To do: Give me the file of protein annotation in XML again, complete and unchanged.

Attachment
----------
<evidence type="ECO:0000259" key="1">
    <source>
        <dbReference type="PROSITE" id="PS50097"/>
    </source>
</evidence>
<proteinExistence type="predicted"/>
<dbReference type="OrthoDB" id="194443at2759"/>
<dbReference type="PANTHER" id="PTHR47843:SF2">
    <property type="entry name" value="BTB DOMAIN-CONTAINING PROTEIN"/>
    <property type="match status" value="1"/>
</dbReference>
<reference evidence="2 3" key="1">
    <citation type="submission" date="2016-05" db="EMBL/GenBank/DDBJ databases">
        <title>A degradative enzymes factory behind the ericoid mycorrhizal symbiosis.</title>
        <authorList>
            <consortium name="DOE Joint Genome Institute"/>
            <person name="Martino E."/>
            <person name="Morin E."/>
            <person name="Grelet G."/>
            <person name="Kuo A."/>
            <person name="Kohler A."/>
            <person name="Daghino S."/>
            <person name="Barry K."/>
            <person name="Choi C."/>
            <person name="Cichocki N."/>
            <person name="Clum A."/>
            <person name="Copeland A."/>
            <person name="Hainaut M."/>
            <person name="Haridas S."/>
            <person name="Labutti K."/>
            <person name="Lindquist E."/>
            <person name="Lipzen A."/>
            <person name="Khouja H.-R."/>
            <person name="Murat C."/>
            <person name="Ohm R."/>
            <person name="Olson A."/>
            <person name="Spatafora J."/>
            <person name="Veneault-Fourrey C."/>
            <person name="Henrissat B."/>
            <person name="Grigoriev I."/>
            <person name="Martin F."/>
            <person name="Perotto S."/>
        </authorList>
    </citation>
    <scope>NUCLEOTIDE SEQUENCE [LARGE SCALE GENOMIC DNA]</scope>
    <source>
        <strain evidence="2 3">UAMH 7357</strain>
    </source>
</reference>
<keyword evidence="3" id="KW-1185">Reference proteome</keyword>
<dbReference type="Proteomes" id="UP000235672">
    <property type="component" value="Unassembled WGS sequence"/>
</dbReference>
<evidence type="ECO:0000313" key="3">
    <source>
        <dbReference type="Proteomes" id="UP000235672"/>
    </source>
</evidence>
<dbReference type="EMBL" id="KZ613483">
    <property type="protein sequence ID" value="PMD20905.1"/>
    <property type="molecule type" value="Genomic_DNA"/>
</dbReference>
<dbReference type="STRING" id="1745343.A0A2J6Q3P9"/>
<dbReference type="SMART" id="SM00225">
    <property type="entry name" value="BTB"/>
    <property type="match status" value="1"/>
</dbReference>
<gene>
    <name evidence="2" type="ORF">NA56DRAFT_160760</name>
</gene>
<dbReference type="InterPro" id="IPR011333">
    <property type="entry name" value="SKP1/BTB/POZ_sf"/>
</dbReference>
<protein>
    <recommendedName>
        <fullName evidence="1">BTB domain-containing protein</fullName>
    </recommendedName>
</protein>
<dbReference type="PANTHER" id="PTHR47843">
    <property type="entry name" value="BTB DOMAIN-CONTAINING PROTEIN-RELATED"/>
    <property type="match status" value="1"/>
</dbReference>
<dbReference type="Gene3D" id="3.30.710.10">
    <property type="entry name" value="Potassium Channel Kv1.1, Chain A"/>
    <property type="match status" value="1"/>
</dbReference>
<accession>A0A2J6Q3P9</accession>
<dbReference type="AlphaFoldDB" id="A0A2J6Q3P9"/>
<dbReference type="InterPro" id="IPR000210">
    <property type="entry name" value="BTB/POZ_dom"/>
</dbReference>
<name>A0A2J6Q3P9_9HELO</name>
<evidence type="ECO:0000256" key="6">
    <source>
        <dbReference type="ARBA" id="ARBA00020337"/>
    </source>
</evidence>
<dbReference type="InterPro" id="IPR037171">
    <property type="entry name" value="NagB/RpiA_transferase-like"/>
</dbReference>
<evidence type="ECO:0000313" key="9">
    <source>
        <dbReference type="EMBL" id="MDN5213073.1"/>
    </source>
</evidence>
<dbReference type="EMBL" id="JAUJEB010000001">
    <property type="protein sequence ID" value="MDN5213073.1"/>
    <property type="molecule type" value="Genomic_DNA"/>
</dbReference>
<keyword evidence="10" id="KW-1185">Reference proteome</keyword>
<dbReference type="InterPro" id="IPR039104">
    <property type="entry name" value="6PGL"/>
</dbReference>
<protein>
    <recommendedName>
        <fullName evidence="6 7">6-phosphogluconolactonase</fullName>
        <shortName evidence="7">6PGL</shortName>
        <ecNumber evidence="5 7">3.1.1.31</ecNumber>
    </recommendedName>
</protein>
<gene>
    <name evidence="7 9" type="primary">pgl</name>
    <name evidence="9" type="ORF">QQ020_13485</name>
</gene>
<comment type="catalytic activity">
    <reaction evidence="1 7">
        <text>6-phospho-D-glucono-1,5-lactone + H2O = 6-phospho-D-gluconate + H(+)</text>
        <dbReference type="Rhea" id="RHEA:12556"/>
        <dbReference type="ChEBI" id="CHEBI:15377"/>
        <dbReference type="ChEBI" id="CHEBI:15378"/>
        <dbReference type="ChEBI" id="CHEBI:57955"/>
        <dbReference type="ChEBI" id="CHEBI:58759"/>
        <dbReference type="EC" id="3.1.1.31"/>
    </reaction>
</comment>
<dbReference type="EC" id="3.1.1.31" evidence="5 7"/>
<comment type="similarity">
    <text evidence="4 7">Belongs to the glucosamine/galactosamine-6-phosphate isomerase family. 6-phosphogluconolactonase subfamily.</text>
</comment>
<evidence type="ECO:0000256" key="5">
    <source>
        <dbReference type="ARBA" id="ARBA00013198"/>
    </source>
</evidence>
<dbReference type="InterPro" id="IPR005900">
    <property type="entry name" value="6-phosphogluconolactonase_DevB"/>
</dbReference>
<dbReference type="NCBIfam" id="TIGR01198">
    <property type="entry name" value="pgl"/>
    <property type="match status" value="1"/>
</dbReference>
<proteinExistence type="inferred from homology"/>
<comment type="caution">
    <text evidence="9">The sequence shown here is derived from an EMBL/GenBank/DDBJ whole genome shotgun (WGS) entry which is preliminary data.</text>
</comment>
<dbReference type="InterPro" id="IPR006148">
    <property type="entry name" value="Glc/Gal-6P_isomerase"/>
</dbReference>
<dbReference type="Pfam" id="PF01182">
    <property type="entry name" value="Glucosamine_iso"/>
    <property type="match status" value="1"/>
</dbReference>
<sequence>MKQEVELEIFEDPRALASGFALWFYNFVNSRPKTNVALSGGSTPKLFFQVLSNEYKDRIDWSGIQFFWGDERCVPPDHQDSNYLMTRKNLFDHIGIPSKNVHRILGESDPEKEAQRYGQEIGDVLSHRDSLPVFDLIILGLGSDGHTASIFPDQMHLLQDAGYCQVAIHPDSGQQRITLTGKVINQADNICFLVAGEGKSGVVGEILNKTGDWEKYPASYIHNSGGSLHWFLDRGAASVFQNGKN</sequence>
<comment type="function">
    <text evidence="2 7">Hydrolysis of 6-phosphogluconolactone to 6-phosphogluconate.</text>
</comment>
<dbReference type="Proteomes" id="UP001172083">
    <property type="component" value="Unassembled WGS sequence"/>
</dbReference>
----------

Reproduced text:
<evidence type="ECO:0000259" key="1">
    <source>
        <dbReference type="PROSITE" id="PS50097"/>
    </source>
</evidence>
<proteinExistence type="predicted"/>
<dbReference type="OrthoDB" id="194443at2759"/>
<dbReference type="PANTHER" id="PTHR47843:SF2">
    <property type="entry name" value="BTB DOMAIN-CONTAINING PROTEIN"/>
    <property type="match status" value="1"/>
</dbReference>
<reference evidence="2 3" key="1">
    <citation type="submission" date="2016-05" db="EMBL/GenBank/DDBJ databases">
        <title>A degradative enzymes factory behind the ericoid mycorrhizal symbiosis.</title>
        <authorList>
            <consortium name="DOE Joint Genome Institute"/>
            <person name="Martino E."/>
            <person name="Morin E."/>
            <person name="Grelet G."/>
            <person name="Kuo A."/>
            <person name="Kohler A."/>
            <person name="Daghino S."/>
            <person name="Barry K."/>
            <person name="Choi C."/>
            <person name="Cichocki N."/>
            <person name="Clum A."/>
            <person name="Copeland A."/>
            <person name="Hainaut M."/>
            <person name="Haridas S."/>
            <person name="Labutti K."/>
            <person name="Lindquist E."/>
            <person name="Lipzen A."/>
            <person name="Khouja H.-R."/>
            <person name="Murat C."/>
            <person name="Ohm R."/>
            <person name="Olson A."/>
            <person name="Spatafora J."/>
            <person name="Veneault-Fourrey C."/>
            <person name="Henrissat B."/>
            <person name="Grigoriev I."/>
            <person name="Martin F."/>
            <person name="Perotto S."/>
        </authorList>
    </citation>
    <scope>NUCLEOTIDE SEQUENCE [LARGE SCALE GENOMIC DNA]</scope>
    <source>
        <strain evidence="2 3">UAMH 7357</strain>
    </source>
</reference>
<keyword evidence="3" id="KW-1185">Reference proteome</keyword>
<dbReference type="Proteomes" id="UP000235672">
    <property type="component" value="Unassembled WGS sequence"/>
</dbReference>
<evidence type="ECO:0000313" key="3">
    <source>
        <dbReference type="Proteomes" id="UP000235672"/>
    </source>
</evidence>
<dbReference type="EMBL" id="KZ613483">
    <property type="protein sequence ID" value="PMD20905.1"/>
    <property type="molecule type" value="Genomic_DNA"/>
</dbReference>
<dbReference type="STRING" id="1745343.A0A2J6Q3P9"/>
<dbReference type="SMART" id="SM00225">
    <property type="entry name" value="BTB"/>
    <property type="match status" value="1"/>
</dbReference>
<gene>
    <name evidence="2" type="ORF">NA56DRAFT_160760</name>
</gene>
<dbReference type="InterPro" id="IPR011333">
    <property type="entry name" value="SKP1/BTB/POZ_sf"/>
</dbReference>
<protein>
    <recommendedName>
        <fullName evidence="1">BTB domain-containing protein</fullName>
    </recommendedName>
</protein>
<dbReference type="PANTHER" id="PTHR47843">
    <property type="entry name" value="BTB DOMAIN-CONTAINING PROTEIN-RELATED"/>
    <property type="match status" value="1"/>
</dbReference>
<dbReference type="Gene3D" id="3.30.710.10">
    <property type="entry name" value="Potassium Channel Kv1.1, Chain A"/>
    <property type="match status" value="1"/>
</dbReference>
<accession>A0A2J6Q3P9</accession>
<dbReference type="AlphaFoldDB" id="A0A2J6Q3P9"/>
<dbReference type="InterPro" id="IPR000210">
    <property type="entry name" value="BTB/POZ_dom"/>
</dbReference>
<name>A0A2J6Q3P9_9HELO</name>
<evidence type="ECO:0000256" key="6">
    <source>
        <dbReference type="ARBA" id="ARBA00020337"/>
    </source>
</evidence>
<dbReference type="InterPro" id="IPR037171">
    <property type="entry name" value="NagB/RpiA_transferase-like"/>
</dbReference>
<evidence type="ECO:0000313" key="9">
    <source>
        <dbReference type="EMBL" id="MDN5213073.1"/>
    </source>
</evidence>
<dbReference type="EMBL" id="JAUJEB010000001">
    <property type="protein sequence ID" value="MDN5213073.1"/>
    <property type="molecule type" value="Genomic_DNA"/>
</dbReference>
<keyword evidence="10" id="KW-1185">Reference proteome</keyword>
<dbReference type="InterPro" id="IPR039104">
    <property type="entry name" value="6PGL"/>
</dbReference>
<protein>
    <recommendedName>
        <fullName evidence="6 7">6-phosphogluconolactonase</fullName>
        <shortName evidence="7">6PGL</shortName>
        <ecNumber evidence="5 7">3.1.1.31</ecNumber>
    </recommendedName>
</protein>
<gene>
    <name evidence="7 9" type="primary">pgl</name>
    <name evidence="9" type="ORF">QQ020_13485</name>
</gene>
<comment type="catalytic activity">
    <reaction evidence="1 7">
        <text>6-phospho-D-glucono-1,5-lactone + H2O = 6-phospho-D-gluconate + H(+)</text>
        <dbReference type="Rhea" id="RHEA:12556"/>
        <dbReference type="ChEBI" id="CHEBI:15377"/>
        <dbReference type="ChEBI" id="CHEBI:15378"/>
        <dbReference type="ChEBI" id="CHEBI:57955"/>
        <dbReference type="ChEBI" id="CHEBI:58759"/>
        <dbReference type="EC" id="3.1.1.31"/>
    </reaction>
</comment>
<dbReference type="EC" id="3.1.1.31" evidence="5 7"/>
<comment type="similarity">
    <text evidence="4 7">Belongs to the glucosamine/galactosamine-6-phosphate isomerase family. 6-phosphogluconolactonase subfamily.</text>
</comment>
<evidence type="ECO:0000256" key="5">
    <source>
        <dbReference type="ARBA" id="ARBA00013198"/>
    </source>
</evidence>
<dbReference type="InterPro" id="IPR005900">
    <property type="entry name" value="6-phosphogluconolactonase_DevB"/>
</dbReference>
<dbReference type="NCBIfam" id="TIGR01198">
    <property type="entry name" value="pgl"/>
    <property type="match status" value="1"/>
</dbReference>
<proteinExistence type="inferred from homology"/>
<comment type="caution">
    <text evidence="9">The sequence shown here is derived from an EMBL/GenBank/DDBJ whole genome shotgun (WGS) entry which is preliminary data.</text>
</comment>
<dbReference type="InterPro" id="IPR006148">
    <property type="entry name" value="Glc/Gal-6P_isomerase"/>
</dbReference>
<dbReference type="Pfam" id="PF01182">
    <property type="entry name" value="Glucosamine_iso"/>
    <property type="match status" value="1"/>
</dbReference>
<sequence>MKQEVELEIFEDPRALASGFALWFYNFVNSRPKTNVALSGGSTPKLFFQVLSNEYKDRIDWSGIQFFWGDERCVPPDHQDSNYLMTRKNLFDHIGIPSKNVHRILGESDPEKEAQRYGQEIGDVLSHRDSLPVFDLIILGLGSDGHTASIFPDQMHLLQDAGYCQVAIHPDSGQQRITLTGKVINQADNICFLVAGEGKSGVVGEILNKTGDWEKYPASYIHNSGGSLHWFLDRGAASVFQNGKN</sequence>
<comment type="function">
    <text evidence="2 7">Hydrolysis of 6-phosphogluconolactone to 6-phosphogluconate.</text>
</comment>
<dbReference type="Proteomes" id="UP001172083">
    <property type="component" value="Unassembled WGS sequence"/>
</dbReference>